Natalia Vilor-Tejedor (CRG): “By fostering diversity in research, more people will have the security to contribute and the overall benefit will be greater”

We continue giving voice to young PRBB researchers with the purpose of breaking stereotypes and myths around scientific research: here we introduce Natalia Vilor-Tejedor, a CRG postdoctoral researcher who talks about her work and what inspires her in science.

Collage of Natalia Vilor-Tejedor created by Raquel Pabán Sierra AKA collagesxrach. Follow her on Instagram!

Natalia Vilor-Tejedor (Barcelona, 1988) is a postdoctoral researcher at the Centre for Genomic Regulation (CRG), in the Computational Biology of RNA processing group led by Roderic Guigó. There, in collaboration with the Barcelona Beta Brain Research Center and the Erasmus University Medical Center in Rotterdam, she studies the genetic patterns that affect the structure of the brain at a computational level to evaluate the relationship with neurological or neurodegenerative diseases, such as Alzheimer’s or Parkinson’s.

But when she went to university she did not have a special interest in human health research; she studied a double degree in Mathematics and Statistics. However, before finishing her degree and thanks to the support of one of her professors, she was able to participate in a project that, in a premonitory way, linked statistics and genetics with Alzheimer’s. It was at that moment when she discovered the full potential of this branch of study.

If 10 years ago someone told me that I would have a Ph.D. in Biomedicine and that I would be working on what I am working on, at least I would have thought “wow, that’s impressive!”.

Taking her experience as an example, she tells us about the importance of having references of women in science. For this reason Natalia does a lot of volunteer empowerment work and tries to be a role model for others “so that people don’t think that you have to be a Nobel Prize winner to do research.” Thus, in addition to teaching at the university, she also participates in many talks and seminars and co-organizes the RLadies BCN sessions, always aiming for “a common good, a benefit for society and for women and girls in particular”.

“I spend a lot of time on this task because this is what I lacked in my time. I had never considered doing a PhD because I had no role models that explained me that you don’t have to be a Nobel Prize winner to be able to do it”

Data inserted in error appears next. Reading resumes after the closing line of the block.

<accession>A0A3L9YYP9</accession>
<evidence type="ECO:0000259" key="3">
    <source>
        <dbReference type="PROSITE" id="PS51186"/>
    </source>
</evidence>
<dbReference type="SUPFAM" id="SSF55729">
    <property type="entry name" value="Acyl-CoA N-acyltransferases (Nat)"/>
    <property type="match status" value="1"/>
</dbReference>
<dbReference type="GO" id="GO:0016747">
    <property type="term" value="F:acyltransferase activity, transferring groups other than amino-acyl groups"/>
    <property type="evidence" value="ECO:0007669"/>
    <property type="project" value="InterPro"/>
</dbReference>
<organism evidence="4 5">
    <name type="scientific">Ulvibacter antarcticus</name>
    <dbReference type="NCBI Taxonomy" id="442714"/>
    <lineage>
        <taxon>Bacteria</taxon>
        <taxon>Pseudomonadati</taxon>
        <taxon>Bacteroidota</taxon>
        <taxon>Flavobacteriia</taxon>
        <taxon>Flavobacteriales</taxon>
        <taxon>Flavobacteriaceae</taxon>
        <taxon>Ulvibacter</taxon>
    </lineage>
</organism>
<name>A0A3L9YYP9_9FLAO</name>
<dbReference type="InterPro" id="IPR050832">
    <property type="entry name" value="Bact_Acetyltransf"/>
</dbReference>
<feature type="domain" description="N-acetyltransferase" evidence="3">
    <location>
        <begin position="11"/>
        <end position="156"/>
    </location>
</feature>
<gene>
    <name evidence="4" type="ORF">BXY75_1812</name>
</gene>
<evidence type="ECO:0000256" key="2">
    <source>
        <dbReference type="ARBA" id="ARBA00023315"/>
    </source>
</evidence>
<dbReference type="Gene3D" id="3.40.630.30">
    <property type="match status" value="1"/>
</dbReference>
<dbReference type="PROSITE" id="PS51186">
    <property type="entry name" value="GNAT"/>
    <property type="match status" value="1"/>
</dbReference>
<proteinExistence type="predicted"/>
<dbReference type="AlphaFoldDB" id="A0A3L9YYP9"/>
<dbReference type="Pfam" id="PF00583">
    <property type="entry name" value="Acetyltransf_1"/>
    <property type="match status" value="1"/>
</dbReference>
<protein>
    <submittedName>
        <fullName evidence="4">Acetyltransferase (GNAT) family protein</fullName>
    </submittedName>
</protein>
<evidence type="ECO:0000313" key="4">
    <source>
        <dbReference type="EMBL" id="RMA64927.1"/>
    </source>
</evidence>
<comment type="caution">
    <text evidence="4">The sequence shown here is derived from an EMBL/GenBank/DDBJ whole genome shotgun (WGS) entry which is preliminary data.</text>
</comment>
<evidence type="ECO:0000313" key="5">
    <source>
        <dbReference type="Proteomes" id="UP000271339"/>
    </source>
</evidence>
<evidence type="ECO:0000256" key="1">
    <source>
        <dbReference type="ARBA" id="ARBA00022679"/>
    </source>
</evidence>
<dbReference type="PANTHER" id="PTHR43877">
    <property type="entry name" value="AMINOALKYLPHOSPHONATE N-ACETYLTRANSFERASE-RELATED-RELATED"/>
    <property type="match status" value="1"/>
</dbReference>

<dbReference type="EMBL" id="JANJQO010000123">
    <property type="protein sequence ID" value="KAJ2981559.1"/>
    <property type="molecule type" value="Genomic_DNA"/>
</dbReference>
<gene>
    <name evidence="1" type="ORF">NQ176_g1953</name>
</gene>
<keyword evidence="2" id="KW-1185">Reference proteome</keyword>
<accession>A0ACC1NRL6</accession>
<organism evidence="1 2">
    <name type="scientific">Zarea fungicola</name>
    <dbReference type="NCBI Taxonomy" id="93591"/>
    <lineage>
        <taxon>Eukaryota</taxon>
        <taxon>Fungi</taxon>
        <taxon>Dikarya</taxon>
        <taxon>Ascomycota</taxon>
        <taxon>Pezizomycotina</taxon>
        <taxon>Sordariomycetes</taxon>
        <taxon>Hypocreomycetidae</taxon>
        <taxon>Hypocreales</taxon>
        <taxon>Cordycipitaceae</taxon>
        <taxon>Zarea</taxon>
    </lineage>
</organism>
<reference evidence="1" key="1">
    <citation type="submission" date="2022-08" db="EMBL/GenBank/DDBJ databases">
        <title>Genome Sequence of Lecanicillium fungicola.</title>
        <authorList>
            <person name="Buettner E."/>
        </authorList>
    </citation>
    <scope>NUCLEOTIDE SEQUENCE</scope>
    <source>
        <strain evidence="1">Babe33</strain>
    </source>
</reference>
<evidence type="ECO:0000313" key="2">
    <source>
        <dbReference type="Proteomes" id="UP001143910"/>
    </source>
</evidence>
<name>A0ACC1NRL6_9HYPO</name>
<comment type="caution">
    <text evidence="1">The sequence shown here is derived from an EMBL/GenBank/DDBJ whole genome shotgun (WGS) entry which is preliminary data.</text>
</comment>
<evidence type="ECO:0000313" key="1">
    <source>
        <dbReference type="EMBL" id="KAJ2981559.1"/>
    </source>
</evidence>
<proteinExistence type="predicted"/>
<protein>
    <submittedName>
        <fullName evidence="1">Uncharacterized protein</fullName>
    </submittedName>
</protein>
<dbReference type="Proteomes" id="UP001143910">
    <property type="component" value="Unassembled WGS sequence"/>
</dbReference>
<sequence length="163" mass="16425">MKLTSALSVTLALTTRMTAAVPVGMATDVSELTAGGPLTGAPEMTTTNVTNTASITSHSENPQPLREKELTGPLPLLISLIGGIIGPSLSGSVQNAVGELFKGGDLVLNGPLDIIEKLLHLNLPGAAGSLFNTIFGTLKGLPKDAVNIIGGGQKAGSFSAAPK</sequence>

Therefore, among the values that she tries to transmit, equality and diversity are the top ones, since “the key is that everyone feels integrated and has the security to contribute… When the academic world gives the same trust to the other 50% of the population, we will be able to experience a real explosion of talent, since the number of powerful people who can contribute with good ideas for society will be doubled”.

Do you want to know Natalia a bit more? Let’s go!

Is a scientist born or made?

Both answers could be totally valid. Although it is necessary to be born with curiosity and inquisitiveness.

What is your field of study?


What kind of student were you?

The truth is that I don’t remember it that much. I guess like any other. Nothing different. You don’t have to be, as we sometimes think, “magnificent” or a “Marie Curie” to work in science. As I said, you need inquisitiveness and curiosity, and this is what I try to tell to my students.

What would you have been if you had not dedicated yourself to science?

Nowadays, perhaps, I would go for a career on data analysis. A few years ago I am not sure what I would have chosen.

If you could travel in time, what would you choose: past or future?

A lot of the research that I do is done with fairly new techniques, which I probably wouldn’t be able to use if I was traveling back in time. So, always with an eye on the future!

How do you think your peers would describe you?

I’ve never asked them! Perhaps I should, since any answer I give will be biased.

What would you like to add to the sentence: it has finally been solved …?

I would like to be able to say that “the problems of sustainability, equity and equality in the world have finally been solved”.

What preconceived idea about scientists do you think is true and which is false and why?

As I mentioned earlier, people think that you have to be Marie Curie or Einstein to be able to work in science, and this is totally wrong. On the other hand, when we think of science/scientists, most of us think of a “man”, and although this situation is changing, we still have this bias in research, especially in leadership positions .

Which is your best failure?

I learn from all my mistakes, and that’s why I don’t remember any special one… As Mark Twain said, “Good decisions come from experience. Experience comes from making bad decisions.”

The best advice you’ve ever been given.

“Follow your instinct, it makes you special”

Which is your favorite quote?

I have two favourite quotes: “The journey is always more important than the destination” by Jeff Klein, and “Life does not deserve that we worry so much about i”, by Marie Curie.

Who is your favorite scientist and why?

I have always been very inspired by Marie Curie, despite having completely different lines of research. However, over time, I have come to realize that my favorites scientists are the people who are close to me, who support me and inspire my work. I very much admire all my colleagues, past and present.

Would you recommend us a book?

Viajar ligero: La vida con equipaje de mano, by Gabriele Romagnoli.

A song?

Tanca els ulls, by Txarango.

An artist?

Anyone who expresses what they feel.

A film or documentary?

Little Miss Sunshine, directed by Valerie Faris and Jonathan Dayton.

And finally… A Twitter account?


Thank you very much Natalia!

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